I was leading a class of students through the Surya Namaskars yesterday. Most of these students know each other really well and have been in the class for about the same amount of time. They can all do the Surya Namaskar in their sleep. So they are dedicated, punctual and regular with their practice. However, differences still abound.
For one, there was a difference between how each of them was performing the Surya Namaskar. There are always those students who are a second or two ahead of the instruction they can anticipate coming. Then there are those who will follow your instructions to the T.
The first kind will always be a little ahead of their classmates. Their foot will start sliding back from Ashwasanchalanasana to Chaturanga a couple of seconds before everyone else. They will finish the round a few seconds before the rest of the class.
The second kind will also glide from one pose to another, but in 100% synchrony with the teacher’s instructions. As the last instruction comes to a close, so does their namaskar.
You can tell a lot about a student and how they live their lives by observing how they practice yoga.
What became jarringly clearer as time went on was the fact that none of these students were pausing between the poses. The transition from one post to the next was mechanical and thoughtless. They were doing it by rote. Each pose led automatically to the next. Their bodies didn’t pause for a second in any of the poses to assimilate the moment between poses. The moment when you complete one pose and are poised to do the next. This moment, which in the case of something repetitive like the Surya Namaskars, exists only briefly, is an opportunity for the body and the mind to synchronize. This moment is the ‘pose in repose’ that BKS Iyengar often talked about.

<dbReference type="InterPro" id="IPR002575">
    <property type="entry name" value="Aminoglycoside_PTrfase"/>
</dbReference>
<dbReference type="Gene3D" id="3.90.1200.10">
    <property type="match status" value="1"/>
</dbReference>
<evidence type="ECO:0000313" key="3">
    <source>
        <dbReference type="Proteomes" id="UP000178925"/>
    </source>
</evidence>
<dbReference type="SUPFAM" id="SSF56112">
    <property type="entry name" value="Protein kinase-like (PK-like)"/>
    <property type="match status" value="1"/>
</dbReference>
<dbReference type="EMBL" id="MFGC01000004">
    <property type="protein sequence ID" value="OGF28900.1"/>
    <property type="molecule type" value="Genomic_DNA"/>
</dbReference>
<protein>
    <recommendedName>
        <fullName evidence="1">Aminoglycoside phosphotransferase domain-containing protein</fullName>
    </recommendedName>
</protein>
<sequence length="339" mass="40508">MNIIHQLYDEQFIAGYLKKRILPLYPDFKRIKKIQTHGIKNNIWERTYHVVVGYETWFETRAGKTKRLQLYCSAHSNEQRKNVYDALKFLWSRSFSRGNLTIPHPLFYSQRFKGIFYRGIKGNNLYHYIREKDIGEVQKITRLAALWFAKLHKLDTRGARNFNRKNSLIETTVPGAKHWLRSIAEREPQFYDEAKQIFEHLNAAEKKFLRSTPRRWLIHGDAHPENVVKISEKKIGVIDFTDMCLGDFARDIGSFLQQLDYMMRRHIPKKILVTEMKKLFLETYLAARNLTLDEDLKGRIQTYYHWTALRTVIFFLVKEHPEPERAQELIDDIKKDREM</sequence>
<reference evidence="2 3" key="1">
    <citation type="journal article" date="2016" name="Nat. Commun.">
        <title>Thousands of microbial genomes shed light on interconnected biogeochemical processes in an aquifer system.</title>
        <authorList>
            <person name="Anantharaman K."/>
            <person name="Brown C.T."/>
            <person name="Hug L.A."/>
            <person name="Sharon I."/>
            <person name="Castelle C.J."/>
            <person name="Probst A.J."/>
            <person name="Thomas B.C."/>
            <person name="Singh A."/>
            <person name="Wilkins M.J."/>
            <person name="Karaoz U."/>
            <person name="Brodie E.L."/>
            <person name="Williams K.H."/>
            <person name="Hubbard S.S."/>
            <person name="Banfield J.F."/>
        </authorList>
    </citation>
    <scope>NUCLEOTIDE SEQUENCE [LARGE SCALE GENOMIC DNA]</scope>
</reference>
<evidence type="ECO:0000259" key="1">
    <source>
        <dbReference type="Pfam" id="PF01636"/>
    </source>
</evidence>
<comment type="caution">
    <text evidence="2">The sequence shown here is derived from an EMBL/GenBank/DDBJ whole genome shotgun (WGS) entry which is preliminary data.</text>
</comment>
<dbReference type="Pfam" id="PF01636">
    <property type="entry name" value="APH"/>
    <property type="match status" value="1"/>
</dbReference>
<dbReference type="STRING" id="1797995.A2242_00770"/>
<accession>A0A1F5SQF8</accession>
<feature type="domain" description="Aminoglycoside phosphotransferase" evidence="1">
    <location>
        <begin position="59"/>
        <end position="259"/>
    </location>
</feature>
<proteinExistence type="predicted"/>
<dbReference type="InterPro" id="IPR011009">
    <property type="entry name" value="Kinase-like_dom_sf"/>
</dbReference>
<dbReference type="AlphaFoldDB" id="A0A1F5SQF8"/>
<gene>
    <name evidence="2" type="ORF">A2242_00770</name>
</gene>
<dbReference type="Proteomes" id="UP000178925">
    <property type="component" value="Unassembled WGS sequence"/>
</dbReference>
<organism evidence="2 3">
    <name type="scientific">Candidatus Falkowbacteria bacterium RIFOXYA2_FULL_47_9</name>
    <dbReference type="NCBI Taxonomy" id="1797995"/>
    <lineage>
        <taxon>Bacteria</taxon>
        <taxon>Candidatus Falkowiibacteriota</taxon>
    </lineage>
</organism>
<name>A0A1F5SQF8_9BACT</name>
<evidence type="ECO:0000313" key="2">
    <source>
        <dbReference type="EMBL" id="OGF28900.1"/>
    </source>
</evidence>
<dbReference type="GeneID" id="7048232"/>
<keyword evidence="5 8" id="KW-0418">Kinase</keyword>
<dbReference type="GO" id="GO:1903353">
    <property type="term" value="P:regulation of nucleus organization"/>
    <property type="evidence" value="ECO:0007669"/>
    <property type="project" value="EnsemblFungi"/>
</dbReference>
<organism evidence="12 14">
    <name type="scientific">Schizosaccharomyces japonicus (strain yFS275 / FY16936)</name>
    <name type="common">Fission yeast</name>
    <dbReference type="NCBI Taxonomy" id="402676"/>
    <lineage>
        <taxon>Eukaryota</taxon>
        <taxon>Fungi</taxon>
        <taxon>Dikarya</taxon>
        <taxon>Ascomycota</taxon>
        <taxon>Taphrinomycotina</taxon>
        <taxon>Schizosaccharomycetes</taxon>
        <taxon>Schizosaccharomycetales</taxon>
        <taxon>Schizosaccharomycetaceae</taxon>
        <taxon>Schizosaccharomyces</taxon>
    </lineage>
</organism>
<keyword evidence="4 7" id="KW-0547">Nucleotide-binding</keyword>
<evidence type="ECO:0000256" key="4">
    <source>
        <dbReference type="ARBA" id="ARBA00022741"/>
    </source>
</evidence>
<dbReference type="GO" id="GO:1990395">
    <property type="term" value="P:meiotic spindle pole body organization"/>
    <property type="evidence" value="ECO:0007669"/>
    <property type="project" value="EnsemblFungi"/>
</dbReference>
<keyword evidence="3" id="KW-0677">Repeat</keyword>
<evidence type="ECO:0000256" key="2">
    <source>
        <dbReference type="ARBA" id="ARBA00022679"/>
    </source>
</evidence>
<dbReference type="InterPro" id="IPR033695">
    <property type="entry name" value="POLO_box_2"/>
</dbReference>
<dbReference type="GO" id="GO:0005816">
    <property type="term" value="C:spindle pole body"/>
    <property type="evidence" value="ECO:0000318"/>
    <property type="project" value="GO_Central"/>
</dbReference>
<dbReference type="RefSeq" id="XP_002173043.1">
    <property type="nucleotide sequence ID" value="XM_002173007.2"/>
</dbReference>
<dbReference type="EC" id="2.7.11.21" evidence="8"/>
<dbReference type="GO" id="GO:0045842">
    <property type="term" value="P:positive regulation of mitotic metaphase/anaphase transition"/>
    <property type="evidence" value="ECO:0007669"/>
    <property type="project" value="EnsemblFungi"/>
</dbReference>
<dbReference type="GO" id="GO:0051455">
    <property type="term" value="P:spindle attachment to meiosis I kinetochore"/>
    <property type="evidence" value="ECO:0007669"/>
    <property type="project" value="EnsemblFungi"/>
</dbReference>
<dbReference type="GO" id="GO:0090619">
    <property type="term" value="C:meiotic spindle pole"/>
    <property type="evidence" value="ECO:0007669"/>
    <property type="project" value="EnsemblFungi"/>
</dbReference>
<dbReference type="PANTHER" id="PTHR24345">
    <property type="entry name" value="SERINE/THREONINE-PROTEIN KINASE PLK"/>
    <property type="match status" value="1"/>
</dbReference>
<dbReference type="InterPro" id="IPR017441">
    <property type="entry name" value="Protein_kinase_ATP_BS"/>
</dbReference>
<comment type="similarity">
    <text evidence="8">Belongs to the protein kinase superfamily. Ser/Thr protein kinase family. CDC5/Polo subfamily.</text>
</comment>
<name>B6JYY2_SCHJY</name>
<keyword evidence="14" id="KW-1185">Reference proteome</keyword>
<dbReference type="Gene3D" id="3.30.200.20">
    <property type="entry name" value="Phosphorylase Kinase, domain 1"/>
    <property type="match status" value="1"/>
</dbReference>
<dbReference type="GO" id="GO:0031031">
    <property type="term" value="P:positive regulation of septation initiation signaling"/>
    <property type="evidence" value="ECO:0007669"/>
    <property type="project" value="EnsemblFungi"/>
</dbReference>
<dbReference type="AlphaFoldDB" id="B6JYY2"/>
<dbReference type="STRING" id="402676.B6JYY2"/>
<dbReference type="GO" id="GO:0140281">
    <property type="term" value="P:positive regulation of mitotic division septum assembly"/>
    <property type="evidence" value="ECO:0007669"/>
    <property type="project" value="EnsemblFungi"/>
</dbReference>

This moment exists in life as well. It’s the transition from the old job to the new, from one relationship to the next, from one task to another, from work to a vacation and back, from one project to the next, from one meeting to the next, from dinner to dessert etc. These periods of transition are meant for deep breaths and reflection.
What did I learn from my old job? Why did I really quit? What am I taking with me to my new job? Am I doing the right thing? (Is my asana in alignment?) How has my old job shaped me? What do I hope to gain from the new job?
Am I at peace? What is the impact the relationship had on me? Do I even like being in a relationship? Am I alone or am I lonely? Am I OK with myself? (How does my body feel in this asana?)
Was it a task/project/meeting well done? Did it drain my energy? (Is this my best version of this posture? What if I tried to straighten my leg a bit more?)
Do I feel rested enough to go back to work? What does ‘rested’ feel like? (What modifications can I make so that this asana doesn’t lead to injury?)
Was the dinner enjoyable? Would the dessert be worth the calories? (Why am I doing the Surya Namaskars? After all, I can choose not to and instead save my energy for challenging asanas.)
Transitions are important in yoga, and they are important in life. The moment between an inhalation and an exhalation is given a lot of importance in meditation and pranayama practice because it is in that moment that we can assimilate what we have taken in, and prepare for what we want to let out. Many people are uncomfortable with the ‘in between’ time. They are uncomfortable with not having a job, or not being in a relationship, and want to complete their next task yesterday.
Only when we inhale fresh clean oxygen are we able to exhale the harmful carbon dioxide. Only when you understand what exists in your life right now will you be able to let go of all that inhibits the shaping of a fulfilling future.